Miruna Codeanu

When silence is golden in marketing

In cappuccino on February 4, 2015 at 9:03 am

FairlifeBig companies are having a rough time: Coca Cola, Mc Donald’s and many others are trying to adapt to a new consumer. After launching Green Cola, Coca Cola announces they will be selling a new protein packed milk. In 2013 I was writing about Coca Cola becoming the latest devil, after tobacco. In 2014, Coca Cola made some major investments in tea companies. At the beginning of 2015, Coca Cola advertises the new milk as lactose free and packed with protein. “I hope it’s Coke’s next billion-dollar brand,” says Fairlife CEO Steve Jones.

This investment comes in a rough moment for the milk industry with milk sales falling in the last decades, also in a rough moment for Coca Cola, with their main drinks falling and consumers moving towards other market segments. Coca Cola has been on a constant lookout to enlarge their portfolio and keep their sales up and their struggle to be appreciated, however, their perspective might be a broken. Every time they have been launching a new product in the past 3 years at least, they have positioning the line or product as “a new coca cola product”. Which might be a bit faulty. When consumers started demonizing Coca Cola, their whole image as a brand and manufacturer was affected. At the beginning, sure it was about the coca cola drink, and then it was about the corn syrup, later on it was about something else, but all these affected Coca Cola’s image and brand. All new products were associated with this image which was already a bit shaken. This might be what is standing in the way of Coca Cola’s success for the time being. Coca Cola needs to learn that their once wonderful brand is now a bit shaken for some part of their target. Thus, associating their new product with a shaken image does not serve the purpose.

I keep comparing food and beverage to cosmetics, that is because they are becoming more and more similar, from ingredients to marketing, to the way consumers are developing. The cosmetics industry is also a very shaken market, with a slow growth (less than 5%) for big names in the industry and quick ascension for smaller brands, with Avon to sell for less than its value. However, there is a big brand that seems to have understood the recipe of a successful strategy, a giant of the industry. L’Oreal. L’Oreal is a lesson for strategy and branding. L’Oreal does not really build products, they buy businesses with potential and later they transform them into brands without affecting their initial. Look at their whole brands portfolio. Many of their brands you weren’t even aware that they are their brands. Most of consumers of Body Shop, Burt’s Bees, Vichy, La Roche Posay, Skinceuticals are unaware these are part of the giant group. When promoting Burt’s Bees, L’Oreal will not mention  it being a L’Oreal brand while Coca Cola insists in doing so.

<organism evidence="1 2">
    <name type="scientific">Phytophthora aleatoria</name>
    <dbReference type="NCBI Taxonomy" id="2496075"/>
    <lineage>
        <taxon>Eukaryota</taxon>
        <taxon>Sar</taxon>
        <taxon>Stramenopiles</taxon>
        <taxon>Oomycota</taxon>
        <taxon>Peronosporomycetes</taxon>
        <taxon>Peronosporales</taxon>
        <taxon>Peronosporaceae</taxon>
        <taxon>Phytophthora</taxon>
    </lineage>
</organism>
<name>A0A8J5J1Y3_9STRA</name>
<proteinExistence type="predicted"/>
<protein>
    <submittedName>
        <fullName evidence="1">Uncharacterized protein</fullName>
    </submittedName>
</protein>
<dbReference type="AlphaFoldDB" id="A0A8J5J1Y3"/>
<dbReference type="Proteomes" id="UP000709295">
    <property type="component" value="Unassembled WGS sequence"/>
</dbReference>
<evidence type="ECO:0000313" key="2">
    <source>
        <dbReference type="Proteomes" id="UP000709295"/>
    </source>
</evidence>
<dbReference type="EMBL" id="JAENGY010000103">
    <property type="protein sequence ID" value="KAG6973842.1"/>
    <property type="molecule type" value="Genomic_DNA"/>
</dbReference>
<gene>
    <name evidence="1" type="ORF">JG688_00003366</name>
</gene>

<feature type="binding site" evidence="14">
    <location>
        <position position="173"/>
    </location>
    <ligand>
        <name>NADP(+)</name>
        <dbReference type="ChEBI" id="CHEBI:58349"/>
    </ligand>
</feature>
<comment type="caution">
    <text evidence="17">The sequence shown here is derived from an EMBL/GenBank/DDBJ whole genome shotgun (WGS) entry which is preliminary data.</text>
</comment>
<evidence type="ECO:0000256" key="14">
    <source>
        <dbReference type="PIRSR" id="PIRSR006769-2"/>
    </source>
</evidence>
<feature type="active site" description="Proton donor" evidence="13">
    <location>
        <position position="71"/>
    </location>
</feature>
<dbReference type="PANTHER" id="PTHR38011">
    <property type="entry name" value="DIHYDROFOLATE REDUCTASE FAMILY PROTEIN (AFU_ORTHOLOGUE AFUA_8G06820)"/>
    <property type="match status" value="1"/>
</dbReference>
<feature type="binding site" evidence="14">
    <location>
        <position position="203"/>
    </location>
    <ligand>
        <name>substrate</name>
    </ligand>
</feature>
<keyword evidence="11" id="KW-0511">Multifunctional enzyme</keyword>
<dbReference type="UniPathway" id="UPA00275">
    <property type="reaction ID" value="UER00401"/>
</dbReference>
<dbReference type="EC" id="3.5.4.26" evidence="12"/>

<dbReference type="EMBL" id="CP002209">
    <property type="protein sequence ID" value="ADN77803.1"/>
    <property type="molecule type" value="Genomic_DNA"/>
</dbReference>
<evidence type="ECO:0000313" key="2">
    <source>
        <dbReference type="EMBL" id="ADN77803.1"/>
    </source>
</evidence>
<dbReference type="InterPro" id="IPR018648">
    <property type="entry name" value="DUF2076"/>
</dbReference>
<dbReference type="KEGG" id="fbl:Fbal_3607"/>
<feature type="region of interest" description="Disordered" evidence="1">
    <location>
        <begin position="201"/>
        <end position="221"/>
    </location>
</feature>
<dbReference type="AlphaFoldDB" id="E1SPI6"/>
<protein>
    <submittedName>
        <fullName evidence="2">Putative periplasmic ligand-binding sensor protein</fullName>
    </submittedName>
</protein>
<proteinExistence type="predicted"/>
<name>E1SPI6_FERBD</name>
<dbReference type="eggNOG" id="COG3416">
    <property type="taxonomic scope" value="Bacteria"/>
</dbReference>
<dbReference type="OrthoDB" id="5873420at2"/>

L’Oreal learned that for the segment targeted by Burt’s Bees its image does not serve the purpose, and does not want the consumer to associate their mass market brand with Burt’s Bees. Coca Cola should try this out. Coca Cola should become a bit more obscure when promoting niche brands. Because, for a certain type of consumer the image of Coca Cola is irrelevant, unnecessary and harmful, even though a great brand for mass market.

What do we learn today? Today we learn that even though you may have an awesome brand, a successful story for mass market, another type of consumer might find your brand harmful to their eyes and the association with your brand may do more harm. Sometimes, silence is golden, even in marketing.

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